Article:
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Studer, Jacob Henry, 1840-1904. / Birds of North America
(1903)

Plate I. The white-headed or bald eagle. (HaliaĆ«tus leucocephalus.),   p. [1]


Page [1]


THE BIRDS OF NORTH AMERICA.
Popular History.
7+.
PLATE I.
The White-headed or Bald Eagle. (Haliadus leucocePhalus.)
THIS noble bird being the adopted emblem of our beloved Re-
public, it is first introduced to the kind reader; and he is indeed
fully entitled to a particular notice, as he is the most beautiful
of his tribe in North America.
The Bald Eagle has long been known to naturalists, being com-
mon to both Continents, and has occasionally been found in very
high northern latitudes, as well as near the borders of the torrid
zone, chiefly in the vicinity of the sea or on the shores and cliffs
of lakes and large rivers. His food consists chiefly of fish, of
which he seems to be very fond, but he will not refuse, when
driven by hunger, to regale himself on a lamb or young pig; he
will even, " in hard times," snatch from a vulture the carrion
on
which he is feeding.
The ardor and energy of the Bald Eagle might awaken a full
share of deep interest, were they not associated with so much
robbery and wanton exercise of power, for he habitually despoils
the Osprey or Fish-hawk of his prey. Of the singular manner in
which he does this, Alexander Wilson, in his work on North
American birds, says:
"1 Elevated on a high dead limb of some gigantic tree, that com-
mands a wide view of the neighboring shore and ocean, he seems
calmly to contemplate the motions of the various feathered tribes
that pursue their busy avocations below-the snow-white Gulls,
slowly winnowing the air; the busy Tringae (Sandpipers) coursing
along the sands; trains of Ducks, streaming over the surface; silent
and watchful Cranes, intent and wading; clamorous Crows, and
all the winged multitudes that subsist by the bounty of this vast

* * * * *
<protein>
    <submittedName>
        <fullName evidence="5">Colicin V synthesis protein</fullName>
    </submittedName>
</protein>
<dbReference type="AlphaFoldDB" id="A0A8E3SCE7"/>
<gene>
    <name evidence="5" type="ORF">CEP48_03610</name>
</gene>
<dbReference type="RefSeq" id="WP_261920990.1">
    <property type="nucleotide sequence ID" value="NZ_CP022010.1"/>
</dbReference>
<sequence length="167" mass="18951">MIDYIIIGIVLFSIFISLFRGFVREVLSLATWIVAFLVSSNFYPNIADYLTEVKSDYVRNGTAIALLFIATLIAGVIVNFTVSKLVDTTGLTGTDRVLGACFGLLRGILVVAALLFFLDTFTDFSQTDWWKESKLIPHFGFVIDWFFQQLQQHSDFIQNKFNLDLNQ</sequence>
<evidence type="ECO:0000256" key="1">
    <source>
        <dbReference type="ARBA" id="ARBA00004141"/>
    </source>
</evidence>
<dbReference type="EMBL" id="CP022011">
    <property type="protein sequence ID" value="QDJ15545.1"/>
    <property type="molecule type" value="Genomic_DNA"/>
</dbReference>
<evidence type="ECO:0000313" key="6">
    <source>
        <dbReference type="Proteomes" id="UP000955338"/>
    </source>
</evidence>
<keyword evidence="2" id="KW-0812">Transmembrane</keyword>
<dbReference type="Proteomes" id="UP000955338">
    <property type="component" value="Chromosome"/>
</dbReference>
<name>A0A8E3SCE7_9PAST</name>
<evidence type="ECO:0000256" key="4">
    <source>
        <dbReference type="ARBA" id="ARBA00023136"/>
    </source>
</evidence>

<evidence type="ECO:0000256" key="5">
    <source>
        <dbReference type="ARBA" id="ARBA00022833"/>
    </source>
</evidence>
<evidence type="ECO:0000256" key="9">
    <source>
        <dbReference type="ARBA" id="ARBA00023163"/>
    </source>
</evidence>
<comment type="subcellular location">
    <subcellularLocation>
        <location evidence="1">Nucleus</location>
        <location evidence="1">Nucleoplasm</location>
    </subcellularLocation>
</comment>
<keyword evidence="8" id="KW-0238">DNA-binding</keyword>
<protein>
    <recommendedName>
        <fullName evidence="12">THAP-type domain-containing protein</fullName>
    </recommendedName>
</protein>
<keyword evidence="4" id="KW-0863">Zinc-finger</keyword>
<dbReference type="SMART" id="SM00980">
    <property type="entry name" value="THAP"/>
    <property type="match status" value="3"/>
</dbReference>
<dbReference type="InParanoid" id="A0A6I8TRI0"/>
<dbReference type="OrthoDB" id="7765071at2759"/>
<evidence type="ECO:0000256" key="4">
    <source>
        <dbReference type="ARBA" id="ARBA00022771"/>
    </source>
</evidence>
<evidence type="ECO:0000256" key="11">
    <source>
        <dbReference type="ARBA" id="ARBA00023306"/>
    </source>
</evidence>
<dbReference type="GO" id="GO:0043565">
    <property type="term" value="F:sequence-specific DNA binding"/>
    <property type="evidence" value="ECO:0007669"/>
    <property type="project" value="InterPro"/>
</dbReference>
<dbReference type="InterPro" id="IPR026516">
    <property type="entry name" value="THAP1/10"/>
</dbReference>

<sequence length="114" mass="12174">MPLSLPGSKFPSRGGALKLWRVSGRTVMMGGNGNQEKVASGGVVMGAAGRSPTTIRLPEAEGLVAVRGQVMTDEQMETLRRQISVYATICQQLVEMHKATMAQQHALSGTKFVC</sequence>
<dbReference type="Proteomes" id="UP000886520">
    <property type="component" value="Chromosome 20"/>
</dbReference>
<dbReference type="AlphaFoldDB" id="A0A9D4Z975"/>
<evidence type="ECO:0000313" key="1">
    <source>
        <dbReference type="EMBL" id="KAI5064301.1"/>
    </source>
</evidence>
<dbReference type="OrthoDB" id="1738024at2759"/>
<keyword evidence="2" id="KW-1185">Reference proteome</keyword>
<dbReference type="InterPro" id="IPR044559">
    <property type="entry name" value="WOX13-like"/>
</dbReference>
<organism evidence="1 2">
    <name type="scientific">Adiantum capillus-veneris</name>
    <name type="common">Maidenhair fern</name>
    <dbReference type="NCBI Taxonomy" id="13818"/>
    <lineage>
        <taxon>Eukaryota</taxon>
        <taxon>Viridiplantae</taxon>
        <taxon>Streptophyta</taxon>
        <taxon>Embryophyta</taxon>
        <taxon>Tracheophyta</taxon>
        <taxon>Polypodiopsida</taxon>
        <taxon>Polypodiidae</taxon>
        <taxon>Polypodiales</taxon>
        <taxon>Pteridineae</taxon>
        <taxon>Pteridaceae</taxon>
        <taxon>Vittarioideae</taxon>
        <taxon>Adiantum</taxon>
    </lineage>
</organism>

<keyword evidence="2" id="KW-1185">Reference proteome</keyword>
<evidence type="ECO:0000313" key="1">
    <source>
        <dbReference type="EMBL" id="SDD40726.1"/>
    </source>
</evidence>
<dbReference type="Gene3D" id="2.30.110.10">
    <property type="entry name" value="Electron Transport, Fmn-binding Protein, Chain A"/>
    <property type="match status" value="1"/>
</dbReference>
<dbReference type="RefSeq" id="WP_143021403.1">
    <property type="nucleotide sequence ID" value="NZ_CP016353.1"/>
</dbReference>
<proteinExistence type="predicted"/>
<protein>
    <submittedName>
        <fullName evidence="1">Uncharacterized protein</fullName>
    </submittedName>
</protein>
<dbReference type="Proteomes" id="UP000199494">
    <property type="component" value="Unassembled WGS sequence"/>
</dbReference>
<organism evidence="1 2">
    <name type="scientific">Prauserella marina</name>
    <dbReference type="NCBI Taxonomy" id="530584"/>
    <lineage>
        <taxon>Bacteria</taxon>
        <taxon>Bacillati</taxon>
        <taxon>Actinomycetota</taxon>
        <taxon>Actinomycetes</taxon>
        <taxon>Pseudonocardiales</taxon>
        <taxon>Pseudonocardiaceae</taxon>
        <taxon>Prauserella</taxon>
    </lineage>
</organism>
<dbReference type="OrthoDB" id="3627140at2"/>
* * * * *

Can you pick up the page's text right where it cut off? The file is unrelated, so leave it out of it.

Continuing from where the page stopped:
liquid magazine of nature. High over all these hovers one whose
action instantly arrests his whole attention. By his wide curvature
of wing and sudden suspension in the air, he knows him to be the
Fish-hawk, settling over some devoted victim of the deep. His
eye kindles at the sight, and balancing himself with half-opened
wings on the branch, he watches the result. Down, rapid as an
arrow from heaven, descends the distant object of his attention,
the roar of his wings reaching the ear, as it disappears in the deep,
making the surges foam around. At this moment, the eager looks
of the eagle are all ardor, and leveling his neck for flight, he sees
the Fish-hawk once more emerge struggling with his prey and
mounting in the air with screams of exultation. These are the
signals for our hero, who, launching into the air, instantly gives
chase, and soon gains on the Fish-hawk; each exerts his utmost
to mount above the other, displaying in these rencounters the most
elegant and sublime aerial evolutions. The unincumbered Eagle
rapidly advances, and is just at the point of reaching his opponent,
when, with a sudden scream, probably of despair and honest exe-
cration, the latter drops his fish; the Eagle, poising himself for a
moment, as if to take a more certain aim, descends like a whirl-
wind, snatches it in his grasp ere it reaches the water, and bears
his ill-gotten booty silently to the woods."
Dr. Franklin is rather severe on this emblem of our National
Union, He says: